The rise and fall of the ampersand
by Pisana Ferrari – cApStAn Ambassador to the Global Village
The ampersand replaces the word and “without pretension or pomp”, says the author of a recent article for “Quartz”. It goes virtually unnoticed, “but adds pizzaz to the written word”. Maybe that is why it is so popular as a mark of style with logos of law firms and big businesses, fashion companies, magazines and publications, and much more. Think AT&T, Moet & Chandon, Fortnum & Mason, Dolce & Gabbana, to name but a few.
The name derives from the Latin “et”, meaning “and” and “&” could represent an “et” smooshed together by scribes. The first known ampersand was scrawled on a wall in 1st-century Pompeii, at the time of the Vesuvio eruption, by an anonymous graffiti artist. Type designer Frederic Goudy (yes that very same Mr Goudy!) dates it back to a system of shorthand devised around that same time by Marcus Tullius Tiro, secretary of Cicero. In the era of the printing press “et” tended to run together when printed so designers addressed this with something called a ligature, which compresses two letters into one glyph. For a brief period, in the 19th century, the ampersand was even considered the 27th letter of the English alphabet.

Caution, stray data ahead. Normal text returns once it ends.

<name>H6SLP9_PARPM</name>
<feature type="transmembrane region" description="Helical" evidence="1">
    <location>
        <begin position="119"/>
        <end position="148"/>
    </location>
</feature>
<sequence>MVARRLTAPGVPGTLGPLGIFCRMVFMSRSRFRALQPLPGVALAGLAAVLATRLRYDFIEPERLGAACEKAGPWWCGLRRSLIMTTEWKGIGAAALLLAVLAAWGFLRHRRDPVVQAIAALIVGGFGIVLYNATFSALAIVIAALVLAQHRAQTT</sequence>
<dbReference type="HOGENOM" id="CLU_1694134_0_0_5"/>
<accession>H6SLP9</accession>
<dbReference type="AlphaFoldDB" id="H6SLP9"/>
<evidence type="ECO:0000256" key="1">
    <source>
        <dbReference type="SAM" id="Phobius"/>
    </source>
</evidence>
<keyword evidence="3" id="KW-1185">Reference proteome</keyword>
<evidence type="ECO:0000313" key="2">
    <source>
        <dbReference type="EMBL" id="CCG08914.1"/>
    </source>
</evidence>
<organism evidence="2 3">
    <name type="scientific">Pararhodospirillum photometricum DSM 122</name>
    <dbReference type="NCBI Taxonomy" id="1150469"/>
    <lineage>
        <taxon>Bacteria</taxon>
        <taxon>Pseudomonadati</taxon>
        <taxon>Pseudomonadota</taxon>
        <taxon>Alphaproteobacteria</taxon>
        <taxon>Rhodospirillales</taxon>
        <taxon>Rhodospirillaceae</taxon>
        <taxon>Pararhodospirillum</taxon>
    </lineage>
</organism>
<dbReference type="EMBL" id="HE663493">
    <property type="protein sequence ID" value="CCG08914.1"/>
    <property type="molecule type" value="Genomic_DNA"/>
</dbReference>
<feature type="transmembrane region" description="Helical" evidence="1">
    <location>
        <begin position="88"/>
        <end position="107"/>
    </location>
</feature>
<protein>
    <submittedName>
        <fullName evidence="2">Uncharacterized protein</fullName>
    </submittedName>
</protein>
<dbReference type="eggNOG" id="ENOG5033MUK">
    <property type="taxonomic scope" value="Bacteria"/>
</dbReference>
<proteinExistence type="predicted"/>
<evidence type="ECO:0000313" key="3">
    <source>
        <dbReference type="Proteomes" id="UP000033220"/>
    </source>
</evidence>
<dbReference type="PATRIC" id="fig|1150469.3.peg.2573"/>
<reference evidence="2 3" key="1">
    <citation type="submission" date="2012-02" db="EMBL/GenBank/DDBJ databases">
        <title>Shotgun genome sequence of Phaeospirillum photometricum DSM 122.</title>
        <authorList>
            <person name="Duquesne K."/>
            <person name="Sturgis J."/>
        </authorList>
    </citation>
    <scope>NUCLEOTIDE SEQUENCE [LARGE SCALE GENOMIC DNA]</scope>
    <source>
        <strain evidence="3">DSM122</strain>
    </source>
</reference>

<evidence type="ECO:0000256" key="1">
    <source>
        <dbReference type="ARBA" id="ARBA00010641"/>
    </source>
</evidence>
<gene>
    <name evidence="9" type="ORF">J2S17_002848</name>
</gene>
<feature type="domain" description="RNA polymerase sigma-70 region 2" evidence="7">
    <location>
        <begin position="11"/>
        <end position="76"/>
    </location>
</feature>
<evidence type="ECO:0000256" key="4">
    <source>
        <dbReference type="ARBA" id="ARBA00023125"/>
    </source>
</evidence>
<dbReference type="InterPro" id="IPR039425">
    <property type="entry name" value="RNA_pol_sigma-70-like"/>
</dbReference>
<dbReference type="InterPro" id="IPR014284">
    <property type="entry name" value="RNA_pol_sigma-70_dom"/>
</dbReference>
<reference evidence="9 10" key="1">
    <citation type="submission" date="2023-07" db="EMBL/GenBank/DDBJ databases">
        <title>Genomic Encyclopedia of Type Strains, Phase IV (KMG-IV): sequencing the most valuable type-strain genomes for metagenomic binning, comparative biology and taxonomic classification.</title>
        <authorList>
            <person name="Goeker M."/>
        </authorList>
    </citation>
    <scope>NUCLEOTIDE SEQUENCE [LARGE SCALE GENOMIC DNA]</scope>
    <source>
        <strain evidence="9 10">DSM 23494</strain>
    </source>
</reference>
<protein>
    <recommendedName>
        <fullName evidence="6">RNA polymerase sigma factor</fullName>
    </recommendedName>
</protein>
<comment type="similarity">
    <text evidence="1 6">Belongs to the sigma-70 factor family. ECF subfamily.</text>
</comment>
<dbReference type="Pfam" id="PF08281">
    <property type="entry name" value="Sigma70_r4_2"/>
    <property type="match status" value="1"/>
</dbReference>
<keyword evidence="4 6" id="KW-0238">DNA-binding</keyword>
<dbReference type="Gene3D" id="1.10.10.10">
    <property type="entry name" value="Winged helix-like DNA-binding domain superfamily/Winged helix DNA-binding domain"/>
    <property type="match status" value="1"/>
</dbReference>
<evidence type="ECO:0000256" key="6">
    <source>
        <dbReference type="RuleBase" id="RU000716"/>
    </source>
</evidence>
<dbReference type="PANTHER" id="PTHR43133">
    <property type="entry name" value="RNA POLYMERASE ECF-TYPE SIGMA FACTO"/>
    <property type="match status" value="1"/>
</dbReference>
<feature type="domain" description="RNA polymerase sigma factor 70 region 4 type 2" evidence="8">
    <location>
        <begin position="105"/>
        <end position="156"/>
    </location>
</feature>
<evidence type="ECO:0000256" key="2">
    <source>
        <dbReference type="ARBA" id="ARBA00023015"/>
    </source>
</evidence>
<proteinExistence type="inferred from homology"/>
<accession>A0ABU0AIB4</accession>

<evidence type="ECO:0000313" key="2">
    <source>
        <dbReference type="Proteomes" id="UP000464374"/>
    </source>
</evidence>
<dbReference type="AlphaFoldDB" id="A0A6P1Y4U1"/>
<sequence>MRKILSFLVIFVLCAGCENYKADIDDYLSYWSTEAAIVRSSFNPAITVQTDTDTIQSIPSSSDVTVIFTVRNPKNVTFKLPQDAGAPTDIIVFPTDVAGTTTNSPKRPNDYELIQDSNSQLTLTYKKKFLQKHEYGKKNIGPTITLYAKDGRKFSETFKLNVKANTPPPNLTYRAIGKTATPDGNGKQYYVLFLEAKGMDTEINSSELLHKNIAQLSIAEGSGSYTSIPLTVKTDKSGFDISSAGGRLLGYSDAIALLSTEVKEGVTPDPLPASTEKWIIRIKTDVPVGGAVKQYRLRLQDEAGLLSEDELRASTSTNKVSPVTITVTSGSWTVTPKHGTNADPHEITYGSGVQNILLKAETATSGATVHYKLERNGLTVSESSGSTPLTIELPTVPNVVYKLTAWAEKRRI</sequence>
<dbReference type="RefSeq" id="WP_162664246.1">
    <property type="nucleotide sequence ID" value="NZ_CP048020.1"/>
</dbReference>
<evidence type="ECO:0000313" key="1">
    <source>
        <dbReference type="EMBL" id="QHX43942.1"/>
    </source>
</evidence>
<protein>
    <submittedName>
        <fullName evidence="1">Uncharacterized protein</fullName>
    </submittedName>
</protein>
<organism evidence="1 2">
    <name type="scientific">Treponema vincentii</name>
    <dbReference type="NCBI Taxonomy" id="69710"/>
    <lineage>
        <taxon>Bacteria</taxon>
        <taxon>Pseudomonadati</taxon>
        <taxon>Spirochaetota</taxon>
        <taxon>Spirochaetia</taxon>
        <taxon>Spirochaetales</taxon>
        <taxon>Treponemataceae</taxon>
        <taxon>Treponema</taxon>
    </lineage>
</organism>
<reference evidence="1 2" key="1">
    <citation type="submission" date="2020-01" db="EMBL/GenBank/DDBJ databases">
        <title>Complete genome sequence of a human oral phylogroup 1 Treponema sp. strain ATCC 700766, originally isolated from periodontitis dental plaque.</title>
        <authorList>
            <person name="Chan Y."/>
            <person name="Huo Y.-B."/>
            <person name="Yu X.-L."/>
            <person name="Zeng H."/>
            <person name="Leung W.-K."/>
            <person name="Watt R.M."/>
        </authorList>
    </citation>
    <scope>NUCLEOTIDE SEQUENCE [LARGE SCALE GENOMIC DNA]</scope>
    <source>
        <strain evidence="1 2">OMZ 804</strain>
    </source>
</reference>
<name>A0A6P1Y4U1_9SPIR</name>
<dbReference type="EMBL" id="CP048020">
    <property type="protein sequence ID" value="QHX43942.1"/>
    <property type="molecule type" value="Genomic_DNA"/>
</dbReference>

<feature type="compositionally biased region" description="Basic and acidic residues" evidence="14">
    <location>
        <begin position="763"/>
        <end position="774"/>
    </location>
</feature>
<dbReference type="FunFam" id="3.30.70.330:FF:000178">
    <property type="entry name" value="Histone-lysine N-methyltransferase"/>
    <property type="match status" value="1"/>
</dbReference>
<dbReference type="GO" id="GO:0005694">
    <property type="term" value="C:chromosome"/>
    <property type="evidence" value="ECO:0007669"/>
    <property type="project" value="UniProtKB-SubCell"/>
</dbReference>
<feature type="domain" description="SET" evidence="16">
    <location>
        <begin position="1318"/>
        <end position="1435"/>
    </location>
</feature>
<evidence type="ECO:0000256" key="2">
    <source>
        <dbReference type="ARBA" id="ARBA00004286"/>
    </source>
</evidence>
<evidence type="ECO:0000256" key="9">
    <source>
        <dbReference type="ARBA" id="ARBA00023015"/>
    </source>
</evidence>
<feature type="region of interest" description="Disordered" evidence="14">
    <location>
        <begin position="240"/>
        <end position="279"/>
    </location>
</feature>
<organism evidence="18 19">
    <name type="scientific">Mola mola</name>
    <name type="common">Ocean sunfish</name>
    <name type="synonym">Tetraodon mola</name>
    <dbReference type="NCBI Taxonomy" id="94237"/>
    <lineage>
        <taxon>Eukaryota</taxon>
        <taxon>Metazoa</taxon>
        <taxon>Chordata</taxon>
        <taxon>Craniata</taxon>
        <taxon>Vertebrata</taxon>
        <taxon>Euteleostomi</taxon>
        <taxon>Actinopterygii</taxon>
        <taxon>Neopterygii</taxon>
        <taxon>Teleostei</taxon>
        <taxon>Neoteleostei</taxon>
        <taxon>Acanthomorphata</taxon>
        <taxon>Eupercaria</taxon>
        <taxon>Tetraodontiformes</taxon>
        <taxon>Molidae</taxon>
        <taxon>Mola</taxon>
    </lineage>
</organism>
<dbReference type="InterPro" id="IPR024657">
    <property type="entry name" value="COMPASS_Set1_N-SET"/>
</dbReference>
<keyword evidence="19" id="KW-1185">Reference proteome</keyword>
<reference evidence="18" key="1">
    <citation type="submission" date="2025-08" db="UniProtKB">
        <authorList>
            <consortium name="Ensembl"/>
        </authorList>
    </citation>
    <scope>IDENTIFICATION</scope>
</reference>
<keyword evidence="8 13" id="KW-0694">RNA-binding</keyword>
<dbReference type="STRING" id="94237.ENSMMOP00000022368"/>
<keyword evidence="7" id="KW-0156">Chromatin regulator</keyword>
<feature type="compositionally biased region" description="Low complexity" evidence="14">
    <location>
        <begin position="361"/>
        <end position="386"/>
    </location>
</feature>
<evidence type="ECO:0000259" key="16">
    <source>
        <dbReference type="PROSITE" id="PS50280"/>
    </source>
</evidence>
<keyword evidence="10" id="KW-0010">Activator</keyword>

The ampersand has not fared well in the digital age… Ever tried to use an ampersand in a hashtag? Or a URL? It doesn’t work. For its 100 year anniversary A&W Restaurants has launched a petition via change.org addressed to the Mirriam Webster Dictionary to restore the ampersand as the 27th letter of the alphabet (see link below). Almost 8.000 people have already signed up. A&W say: “Aandw.com is clunky and ugly. The Twitter handle @aandwrestaurants looks ridiculous. #A&W is read by computers as just one lonely #A. Sometimes using a “&” just makes a lot more sense”. A&W is not an isolated case, the petitioners claim: the ampersand is utilized by thousands of brands, organizations, bands, films and publications and is a useful and universal symbol of bringing things together. They have a point there (I just signed up)!
Source: “Ampersands”, article in “Quartz obsession” @ https://qz.com/emails/quartz-obsession/1641608/
Video about the ampersand: https://www.youtube.com/watch?v=tEz4nk0yMy0
Photo credit: Mark Wieder @ Unsplash